A. PART 160—GENERAL ADMINISTRATIVE REQUIREMENTS

§160.103 Authority Citation

The authority citation for part 160 continues to read as follows: Authority: Sec. 1171 through 1179 of the Social Security Act, (42 U. S. C. 1320d–1329d–8) as added by sec. 262 of Pub. L. 104–191, 110 Stat. 2021–2031 and sec. 264 of Pub. L. 104–191 (42 U. S. C. 1320d–2 (note))

§160.103 Definitions

In §160.103, the definitions of “disclosure”, “electronic media”, “electronic protected health information, “individual”, “organized health care arrangement”, “protected health information”, and “use” are added in alphabetical order to read as follows:

·        Disclosure means the release, transfer, provision of, access to, or divulging in any other manner of information outside the entity holding the information.

·        Electronic media means:

1.     Electronic storage media including memory devices in computers (hard drives) and any removable/transportable digital memory medium, such as magnetic tape or disk, optical disk, or digital memory card

2.     Transmission media used to exchange information already in electronic storage media. Transmission media include, for example, the internet (wide-open), extranet (using internet technology to link a business with information accessible only to collaborating parties), leased lines, dialup lines, private networks, and the physical movement of removable/transportable electronic storage media. Certain transmissions, including of paper, via facsimile, and of voice, via telephone, are not considered to be transmissions via electronic media, because the information being exchanged did not exist in electronic form before the transmission.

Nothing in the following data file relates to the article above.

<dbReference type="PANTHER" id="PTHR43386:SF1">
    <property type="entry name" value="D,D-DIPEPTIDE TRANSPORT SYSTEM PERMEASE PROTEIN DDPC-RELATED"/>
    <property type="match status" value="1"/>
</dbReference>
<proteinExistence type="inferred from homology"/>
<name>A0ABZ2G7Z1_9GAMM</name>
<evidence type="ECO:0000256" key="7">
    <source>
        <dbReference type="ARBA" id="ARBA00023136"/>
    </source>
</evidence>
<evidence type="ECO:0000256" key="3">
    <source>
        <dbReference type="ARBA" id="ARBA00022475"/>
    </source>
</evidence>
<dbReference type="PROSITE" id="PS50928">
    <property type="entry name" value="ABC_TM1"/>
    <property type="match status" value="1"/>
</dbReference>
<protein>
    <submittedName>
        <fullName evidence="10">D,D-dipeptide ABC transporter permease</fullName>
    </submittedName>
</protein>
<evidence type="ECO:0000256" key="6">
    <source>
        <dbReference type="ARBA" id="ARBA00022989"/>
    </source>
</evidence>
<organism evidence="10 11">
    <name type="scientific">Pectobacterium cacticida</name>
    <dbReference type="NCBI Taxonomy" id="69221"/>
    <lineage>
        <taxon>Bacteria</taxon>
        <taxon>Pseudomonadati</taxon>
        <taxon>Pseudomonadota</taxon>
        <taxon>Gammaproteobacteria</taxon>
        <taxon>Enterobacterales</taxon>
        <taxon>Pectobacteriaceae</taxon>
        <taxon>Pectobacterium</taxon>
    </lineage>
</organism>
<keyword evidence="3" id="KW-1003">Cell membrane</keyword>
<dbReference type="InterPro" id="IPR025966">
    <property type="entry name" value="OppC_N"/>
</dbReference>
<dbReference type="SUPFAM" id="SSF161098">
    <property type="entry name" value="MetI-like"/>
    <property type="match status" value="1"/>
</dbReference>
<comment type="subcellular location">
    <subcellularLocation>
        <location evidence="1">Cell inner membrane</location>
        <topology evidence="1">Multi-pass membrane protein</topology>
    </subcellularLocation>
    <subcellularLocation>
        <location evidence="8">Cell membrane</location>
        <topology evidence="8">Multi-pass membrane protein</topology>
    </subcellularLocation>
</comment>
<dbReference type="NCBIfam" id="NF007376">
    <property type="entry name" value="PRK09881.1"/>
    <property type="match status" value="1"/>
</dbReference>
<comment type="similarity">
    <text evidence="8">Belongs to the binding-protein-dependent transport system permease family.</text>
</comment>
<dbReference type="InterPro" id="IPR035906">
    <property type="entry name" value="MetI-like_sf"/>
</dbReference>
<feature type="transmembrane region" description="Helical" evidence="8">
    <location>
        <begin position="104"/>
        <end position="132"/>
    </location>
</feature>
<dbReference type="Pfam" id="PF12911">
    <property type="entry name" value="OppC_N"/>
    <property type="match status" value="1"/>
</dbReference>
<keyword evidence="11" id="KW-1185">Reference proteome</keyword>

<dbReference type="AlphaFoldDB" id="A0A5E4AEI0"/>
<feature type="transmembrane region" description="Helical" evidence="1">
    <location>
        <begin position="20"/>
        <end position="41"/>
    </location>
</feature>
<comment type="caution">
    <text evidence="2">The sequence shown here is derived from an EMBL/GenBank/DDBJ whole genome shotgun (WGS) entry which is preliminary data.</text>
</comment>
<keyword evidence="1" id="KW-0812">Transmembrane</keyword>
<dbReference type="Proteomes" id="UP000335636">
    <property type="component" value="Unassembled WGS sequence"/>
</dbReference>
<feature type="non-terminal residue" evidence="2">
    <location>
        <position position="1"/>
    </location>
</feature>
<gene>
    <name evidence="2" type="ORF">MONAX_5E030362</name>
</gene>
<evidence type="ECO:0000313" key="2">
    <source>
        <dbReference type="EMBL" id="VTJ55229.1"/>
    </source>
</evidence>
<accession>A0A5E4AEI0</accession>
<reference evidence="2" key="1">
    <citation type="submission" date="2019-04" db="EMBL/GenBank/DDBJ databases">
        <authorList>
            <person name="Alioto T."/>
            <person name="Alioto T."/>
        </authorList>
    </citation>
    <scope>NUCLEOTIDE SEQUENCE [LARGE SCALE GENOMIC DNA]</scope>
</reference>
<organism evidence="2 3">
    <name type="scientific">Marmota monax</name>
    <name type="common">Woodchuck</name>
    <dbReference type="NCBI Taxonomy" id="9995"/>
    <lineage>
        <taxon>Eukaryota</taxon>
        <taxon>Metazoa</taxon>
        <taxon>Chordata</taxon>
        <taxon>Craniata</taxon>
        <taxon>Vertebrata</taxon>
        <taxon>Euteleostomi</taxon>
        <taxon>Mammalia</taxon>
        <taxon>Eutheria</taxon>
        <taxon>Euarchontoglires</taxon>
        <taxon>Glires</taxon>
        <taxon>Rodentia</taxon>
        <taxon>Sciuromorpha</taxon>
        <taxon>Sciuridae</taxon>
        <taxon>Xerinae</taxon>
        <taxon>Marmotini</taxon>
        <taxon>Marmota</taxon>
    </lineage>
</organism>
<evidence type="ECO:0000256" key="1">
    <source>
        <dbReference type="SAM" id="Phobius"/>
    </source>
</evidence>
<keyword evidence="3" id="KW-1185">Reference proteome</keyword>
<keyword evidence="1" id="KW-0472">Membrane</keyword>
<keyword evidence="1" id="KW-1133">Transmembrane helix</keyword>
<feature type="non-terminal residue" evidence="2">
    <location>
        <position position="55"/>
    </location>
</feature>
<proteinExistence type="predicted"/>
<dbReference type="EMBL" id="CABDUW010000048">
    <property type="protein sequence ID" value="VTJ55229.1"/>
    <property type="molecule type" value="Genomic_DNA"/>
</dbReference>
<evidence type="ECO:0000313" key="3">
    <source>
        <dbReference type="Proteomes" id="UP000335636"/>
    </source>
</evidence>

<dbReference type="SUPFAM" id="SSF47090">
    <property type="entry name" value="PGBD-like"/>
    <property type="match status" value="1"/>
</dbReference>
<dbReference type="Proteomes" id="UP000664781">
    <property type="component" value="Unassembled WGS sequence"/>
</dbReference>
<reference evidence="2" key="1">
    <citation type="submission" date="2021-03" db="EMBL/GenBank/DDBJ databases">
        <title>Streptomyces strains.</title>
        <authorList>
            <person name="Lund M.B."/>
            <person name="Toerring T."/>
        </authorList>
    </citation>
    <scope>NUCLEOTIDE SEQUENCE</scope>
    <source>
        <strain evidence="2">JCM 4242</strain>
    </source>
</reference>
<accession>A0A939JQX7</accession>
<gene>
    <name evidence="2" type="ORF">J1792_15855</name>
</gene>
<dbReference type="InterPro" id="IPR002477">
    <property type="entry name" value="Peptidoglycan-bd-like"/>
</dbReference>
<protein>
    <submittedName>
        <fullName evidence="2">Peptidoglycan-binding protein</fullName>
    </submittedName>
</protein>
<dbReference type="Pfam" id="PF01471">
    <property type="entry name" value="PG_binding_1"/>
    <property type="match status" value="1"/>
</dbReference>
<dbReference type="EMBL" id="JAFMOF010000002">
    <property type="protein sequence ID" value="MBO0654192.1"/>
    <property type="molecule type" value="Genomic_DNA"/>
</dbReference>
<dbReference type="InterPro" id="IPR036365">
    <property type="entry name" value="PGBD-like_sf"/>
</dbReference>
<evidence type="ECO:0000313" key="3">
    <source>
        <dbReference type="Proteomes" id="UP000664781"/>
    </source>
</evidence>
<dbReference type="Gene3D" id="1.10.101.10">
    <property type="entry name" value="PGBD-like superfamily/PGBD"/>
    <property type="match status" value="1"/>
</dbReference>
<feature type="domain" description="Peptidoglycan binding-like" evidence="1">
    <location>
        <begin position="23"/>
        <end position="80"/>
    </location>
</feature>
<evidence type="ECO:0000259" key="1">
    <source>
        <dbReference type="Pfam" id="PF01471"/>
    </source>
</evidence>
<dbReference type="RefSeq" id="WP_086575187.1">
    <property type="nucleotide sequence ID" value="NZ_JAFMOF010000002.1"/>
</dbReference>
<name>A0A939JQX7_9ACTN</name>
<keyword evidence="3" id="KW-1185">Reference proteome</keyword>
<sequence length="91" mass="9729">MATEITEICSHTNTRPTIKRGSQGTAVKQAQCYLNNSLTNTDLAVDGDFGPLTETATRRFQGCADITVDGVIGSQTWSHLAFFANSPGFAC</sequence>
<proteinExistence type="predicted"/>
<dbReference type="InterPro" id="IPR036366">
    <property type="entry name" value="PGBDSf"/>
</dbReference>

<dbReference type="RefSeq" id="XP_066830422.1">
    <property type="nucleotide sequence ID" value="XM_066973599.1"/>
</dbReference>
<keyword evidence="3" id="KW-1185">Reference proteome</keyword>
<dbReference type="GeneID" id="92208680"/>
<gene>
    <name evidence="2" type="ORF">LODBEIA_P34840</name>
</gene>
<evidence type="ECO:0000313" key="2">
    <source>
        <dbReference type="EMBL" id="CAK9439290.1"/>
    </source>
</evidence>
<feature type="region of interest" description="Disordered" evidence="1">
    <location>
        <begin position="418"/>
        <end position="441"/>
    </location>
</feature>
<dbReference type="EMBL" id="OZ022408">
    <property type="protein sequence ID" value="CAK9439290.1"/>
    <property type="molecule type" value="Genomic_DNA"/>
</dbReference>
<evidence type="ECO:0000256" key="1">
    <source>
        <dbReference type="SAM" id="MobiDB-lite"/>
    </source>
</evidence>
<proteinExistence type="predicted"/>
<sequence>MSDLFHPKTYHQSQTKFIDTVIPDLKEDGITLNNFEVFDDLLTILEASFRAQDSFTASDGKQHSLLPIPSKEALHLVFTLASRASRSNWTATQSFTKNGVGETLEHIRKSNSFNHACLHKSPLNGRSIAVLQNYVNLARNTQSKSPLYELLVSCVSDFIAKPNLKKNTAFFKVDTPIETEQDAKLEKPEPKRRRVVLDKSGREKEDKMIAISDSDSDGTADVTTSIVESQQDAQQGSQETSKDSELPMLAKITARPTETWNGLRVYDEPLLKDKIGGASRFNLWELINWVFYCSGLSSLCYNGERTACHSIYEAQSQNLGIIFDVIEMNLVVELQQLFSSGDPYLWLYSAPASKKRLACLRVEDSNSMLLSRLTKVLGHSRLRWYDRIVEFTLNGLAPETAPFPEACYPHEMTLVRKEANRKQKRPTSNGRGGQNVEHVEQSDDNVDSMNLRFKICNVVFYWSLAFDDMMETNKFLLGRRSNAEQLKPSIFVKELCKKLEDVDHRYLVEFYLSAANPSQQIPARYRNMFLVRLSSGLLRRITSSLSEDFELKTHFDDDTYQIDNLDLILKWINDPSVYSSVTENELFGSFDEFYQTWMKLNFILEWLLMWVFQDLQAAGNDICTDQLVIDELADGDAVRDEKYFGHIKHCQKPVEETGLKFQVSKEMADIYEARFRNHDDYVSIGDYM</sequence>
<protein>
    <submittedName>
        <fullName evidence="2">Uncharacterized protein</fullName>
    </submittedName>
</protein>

·        Electronic protected health information means information that comes within paragraphs (1) (i) or (1) (ii) of the definition of protected health information as specified in this section.

·        Individual means the person who is the subject of protected health information.

·        Organized health care arrangement means:

1.     A clinically integrated care settingin which individuals typically receiv ehealth care from more than one healthcare provider

2.     An organized system of health care in which more than one covered entity participates and in which the participating covered entities: